NuAttr (uint32_t): The value for the attribute specified by the NuAttrID is placed in one of these.

NuDataSource (opaque struct): Some of the fancier NufxLib calls allow you to use data from a file on disk, a file that's already open, or a buffer of memory.  This struct contains that specification.

NuDataSink (opaque struct): Like NuDataSource, this specifies a data location.  This struct is for data being extracted.

NuDateTime (struct): This holds the date and time in an expanded format, using the same structure as TimeRec from "misctool.h" on the IIgs.

NuThread (struct): The fields from the thread header, as well as a few new ones like the absolute file offset, are accessible.

NuRecord (struct): This has all of the fields from the NuFX Record structure, as well as some convenience fields (like "filename", which always points to the right filename whether it was stored in the record header or came out of a thread).  Some calls cause a NuRecord structure to be passed to a callback function, where it can be accessed directly.  The Threads are represented as an array of NuThread structures attached to the NuRecord.

NuMasterHeader (struct): This holds the data from the archive's master header block.

NuRecordAttr (struct): Some of the fields in a NuRecord can be changed, such as the file type and modification date.  This structure contains the modifiable fields, and is used as an argument to two of the API calls.

NuFileDetails (struct): When adding files, it is up to the application to supply many of the details about the file, such as the file type, access permissions, and modification date.  This structure provides a way to pass those values into the library.

NuSelectionProposal (struct): Selection callback functions receive one of these.

NuPathnameProposal (struct): Pathname filter callback functions receive one of these.

NuProgressData (struct): Progress update callback functions receive one of these.

NuProgressState (enum): A component of NuProgressData, this tells the callback function what the library is doing.

NuErrorStatus (struct): Error handling callback functions receive one of these.

Files are referenced with standard libc FILE* pointers.  The library uses fseek and ftell, which are defined by POSIX to take a signed long integer for the offset argument, so archives larger than 2GB cannot be handled.

ReadOnly Interfaces

These interfaces can be used on read-only and read-write archives.  A subset, described later, can also be used on streaming-read-only archives.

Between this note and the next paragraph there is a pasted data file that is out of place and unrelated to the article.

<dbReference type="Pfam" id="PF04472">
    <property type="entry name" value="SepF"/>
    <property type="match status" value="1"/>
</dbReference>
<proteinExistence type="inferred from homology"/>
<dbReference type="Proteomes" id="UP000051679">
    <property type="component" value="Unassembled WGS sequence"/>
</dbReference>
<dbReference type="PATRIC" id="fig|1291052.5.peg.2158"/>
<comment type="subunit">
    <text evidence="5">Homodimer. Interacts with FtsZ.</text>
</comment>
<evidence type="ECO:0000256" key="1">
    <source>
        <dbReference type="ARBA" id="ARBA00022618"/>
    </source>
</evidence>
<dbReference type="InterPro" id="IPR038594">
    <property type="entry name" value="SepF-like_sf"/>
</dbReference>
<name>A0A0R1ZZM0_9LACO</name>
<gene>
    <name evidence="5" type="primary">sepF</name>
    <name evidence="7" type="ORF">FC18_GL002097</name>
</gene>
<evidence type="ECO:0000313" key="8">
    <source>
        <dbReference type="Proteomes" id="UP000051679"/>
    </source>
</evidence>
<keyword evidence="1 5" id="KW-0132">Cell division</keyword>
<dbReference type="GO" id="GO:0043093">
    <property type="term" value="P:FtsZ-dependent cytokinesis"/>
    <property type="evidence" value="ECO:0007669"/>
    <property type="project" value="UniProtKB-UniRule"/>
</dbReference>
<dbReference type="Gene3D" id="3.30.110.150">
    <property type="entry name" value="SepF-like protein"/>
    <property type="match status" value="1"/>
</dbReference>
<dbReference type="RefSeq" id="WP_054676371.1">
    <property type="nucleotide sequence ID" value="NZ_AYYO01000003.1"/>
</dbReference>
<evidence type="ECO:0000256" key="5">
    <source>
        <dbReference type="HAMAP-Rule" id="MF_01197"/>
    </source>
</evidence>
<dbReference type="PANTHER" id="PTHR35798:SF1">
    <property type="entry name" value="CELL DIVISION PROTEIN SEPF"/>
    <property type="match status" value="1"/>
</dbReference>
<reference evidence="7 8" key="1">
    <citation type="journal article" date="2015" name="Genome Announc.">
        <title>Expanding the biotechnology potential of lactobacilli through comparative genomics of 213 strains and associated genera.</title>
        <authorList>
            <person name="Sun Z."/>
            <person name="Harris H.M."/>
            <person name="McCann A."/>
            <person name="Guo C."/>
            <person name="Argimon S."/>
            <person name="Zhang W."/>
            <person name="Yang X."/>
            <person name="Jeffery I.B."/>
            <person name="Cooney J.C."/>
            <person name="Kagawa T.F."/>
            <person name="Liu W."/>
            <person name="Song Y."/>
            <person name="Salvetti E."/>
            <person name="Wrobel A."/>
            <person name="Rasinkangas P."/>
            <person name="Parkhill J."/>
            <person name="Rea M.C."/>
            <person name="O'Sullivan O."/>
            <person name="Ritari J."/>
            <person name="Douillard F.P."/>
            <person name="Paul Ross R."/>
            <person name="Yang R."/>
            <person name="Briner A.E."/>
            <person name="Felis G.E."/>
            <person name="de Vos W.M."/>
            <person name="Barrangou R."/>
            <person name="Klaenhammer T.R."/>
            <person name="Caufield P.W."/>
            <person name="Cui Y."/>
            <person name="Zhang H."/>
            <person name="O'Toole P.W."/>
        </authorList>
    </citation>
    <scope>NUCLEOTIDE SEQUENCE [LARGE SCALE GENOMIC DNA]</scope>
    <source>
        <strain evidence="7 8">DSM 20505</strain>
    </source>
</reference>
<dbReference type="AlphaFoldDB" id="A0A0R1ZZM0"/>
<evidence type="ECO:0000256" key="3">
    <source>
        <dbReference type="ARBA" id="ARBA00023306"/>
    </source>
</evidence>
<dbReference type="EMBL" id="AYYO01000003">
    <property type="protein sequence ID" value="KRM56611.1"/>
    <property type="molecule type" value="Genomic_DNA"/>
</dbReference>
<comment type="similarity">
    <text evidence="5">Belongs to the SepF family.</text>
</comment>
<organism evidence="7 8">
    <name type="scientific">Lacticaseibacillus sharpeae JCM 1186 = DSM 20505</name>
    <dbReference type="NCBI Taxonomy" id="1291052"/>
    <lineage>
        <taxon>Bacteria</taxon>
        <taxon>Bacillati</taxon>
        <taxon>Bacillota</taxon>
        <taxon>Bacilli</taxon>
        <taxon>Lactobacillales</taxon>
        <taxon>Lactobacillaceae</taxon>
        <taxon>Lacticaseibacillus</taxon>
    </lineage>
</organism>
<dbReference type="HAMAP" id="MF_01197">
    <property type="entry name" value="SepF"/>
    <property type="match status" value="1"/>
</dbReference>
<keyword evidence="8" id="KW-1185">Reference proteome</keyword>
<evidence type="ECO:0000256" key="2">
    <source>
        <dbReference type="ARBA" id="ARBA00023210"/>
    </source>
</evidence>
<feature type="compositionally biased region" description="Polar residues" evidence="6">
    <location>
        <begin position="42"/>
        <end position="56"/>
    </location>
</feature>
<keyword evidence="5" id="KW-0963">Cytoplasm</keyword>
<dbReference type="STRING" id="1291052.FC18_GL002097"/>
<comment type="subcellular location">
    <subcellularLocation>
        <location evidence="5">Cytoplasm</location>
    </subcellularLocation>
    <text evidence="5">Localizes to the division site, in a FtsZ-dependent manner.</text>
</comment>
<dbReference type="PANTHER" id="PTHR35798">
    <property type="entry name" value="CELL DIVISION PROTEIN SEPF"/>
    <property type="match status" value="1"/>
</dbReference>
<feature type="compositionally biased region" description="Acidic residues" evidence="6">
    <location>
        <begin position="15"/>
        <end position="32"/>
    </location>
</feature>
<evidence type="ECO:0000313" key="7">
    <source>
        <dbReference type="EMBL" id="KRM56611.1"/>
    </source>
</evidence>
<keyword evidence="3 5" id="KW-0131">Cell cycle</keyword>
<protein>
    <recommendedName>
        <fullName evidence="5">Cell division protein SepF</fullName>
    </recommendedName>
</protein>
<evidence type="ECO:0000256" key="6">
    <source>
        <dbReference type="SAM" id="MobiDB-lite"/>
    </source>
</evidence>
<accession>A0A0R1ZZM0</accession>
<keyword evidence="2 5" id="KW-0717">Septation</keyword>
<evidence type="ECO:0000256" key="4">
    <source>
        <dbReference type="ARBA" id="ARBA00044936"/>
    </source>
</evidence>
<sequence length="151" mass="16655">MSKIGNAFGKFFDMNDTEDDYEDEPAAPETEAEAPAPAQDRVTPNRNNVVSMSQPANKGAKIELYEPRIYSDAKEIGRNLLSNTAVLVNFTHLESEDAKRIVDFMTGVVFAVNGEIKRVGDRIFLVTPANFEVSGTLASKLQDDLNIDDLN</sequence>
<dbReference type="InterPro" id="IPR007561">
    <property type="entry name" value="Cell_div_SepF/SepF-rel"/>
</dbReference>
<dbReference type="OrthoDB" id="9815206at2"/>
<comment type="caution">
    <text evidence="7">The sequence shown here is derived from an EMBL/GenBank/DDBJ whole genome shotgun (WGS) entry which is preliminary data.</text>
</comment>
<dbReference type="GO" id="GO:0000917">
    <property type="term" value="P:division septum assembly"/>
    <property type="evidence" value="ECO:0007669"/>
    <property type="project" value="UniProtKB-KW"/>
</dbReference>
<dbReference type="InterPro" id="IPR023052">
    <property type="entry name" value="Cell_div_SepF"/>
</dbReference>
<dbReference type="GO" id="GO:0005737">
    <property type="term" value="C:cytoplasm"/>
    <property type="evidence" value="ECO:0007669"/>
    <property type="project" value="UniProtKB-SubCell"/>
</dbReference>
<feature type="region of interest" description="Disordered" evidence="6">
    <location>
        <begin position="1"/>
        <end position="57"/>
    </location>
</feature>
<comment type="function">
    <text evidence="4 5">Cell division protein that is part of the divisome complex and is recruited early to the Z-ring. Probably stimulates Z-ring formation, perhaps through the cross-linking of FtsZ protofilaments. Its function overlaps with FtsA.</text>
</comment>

NuError NuOpenRO(const UNICHAR* archivePathnameUNI, NuArchive** ppArchive)

Creates a new NuArchive structure for the "archivePathname" file.  The file will be opened in read-only mode.

Attempting to use ReadWrite interfaces on a read-only archive will fail.

NuError NuContents(NuArchive* pArchive, NuCallback contentFunc)

Read the list of entries from the archive.  If the full table of contents has already been read, the in-memory copy will be used.

"contentFunc" is a callback function that will be called once for every record in the archive.  The callback function should look something like this:

NuResult EntryListing(NuArchive* pArchive, const NuRecord* pRecord)

(Depending on your compiler, you may have to declare "pRecord" as a void* and cast it in the function.)

The record passed to the callback function does not reflect the results of any un-flushed changes.  Additions, deletions, and updates will not be visible until NuFlush is called.

The application must not attempt to retain a copy of "pRecord" after the callback returns, as the structure may be freed.  Anything of interest should be copied out.

NuError NuExtract(NuArchive* pArchive)

Try to extract all files from the archive.  Each entry is passed through the SelectionFilter callback, if one has been supplied, to determine whether or not it should be extracted.  The OutputPathnameFilter callback is invoked to covert the filenames to something appropriate for the target filesystem.

On systems that support forked files, a record with both data and resource forks can be extracted to the individual forks of the same file.  On systems without native support for forks, the data can be extracted into two different files by using the OutputPathnameFilter.  If the system doesn't support forks, and no OutputPathnameFilter is specified, then the forks will be extracted into the same file.  Depending on the value of the kNuValueHandleExisting parameter, this could result in one fork overwriting the other, in one fork not getting extracted, or in the HandleError callback getting invoked.  (The HandleError callback can choose to rename the file, overwrite it, skip the current entry, or abort the entire process.)

The global EOL conversion setting is applied to all threads, but is automatically turned off for disk image threads.

NuError NuExtractRecord(NuArchive* pArchive, NuRecordIdx recordIdx)

Extract a single record.  Otherwise identical to NuExtract.  The SelectionFilter callback, if specified, will be invoked.

There are a number of ways to get the recordIdx.  You can call NuContents and use the callback to find the one you want.  You can get the recordIdx by the filename stored in the archive, with NuGetRecordIdxByFilename.  Or, you can get it by the record's offset in the archive, using NuGetRecordIdxByPosition.

NuError NuExtractThread(NuArchive* pArchive, NuThreadIdx threadIdx, NuDataSink* pDataSink)

Extract a single thread.  Specify the thread index and a place to put the data.  The SelectionFilter callback, if specified, will be invoked.

Remember that, if EOL conversion is enabled in the data sink, the amount of data that comes out of a thread may not match pThread's "actualThreadEOF" value.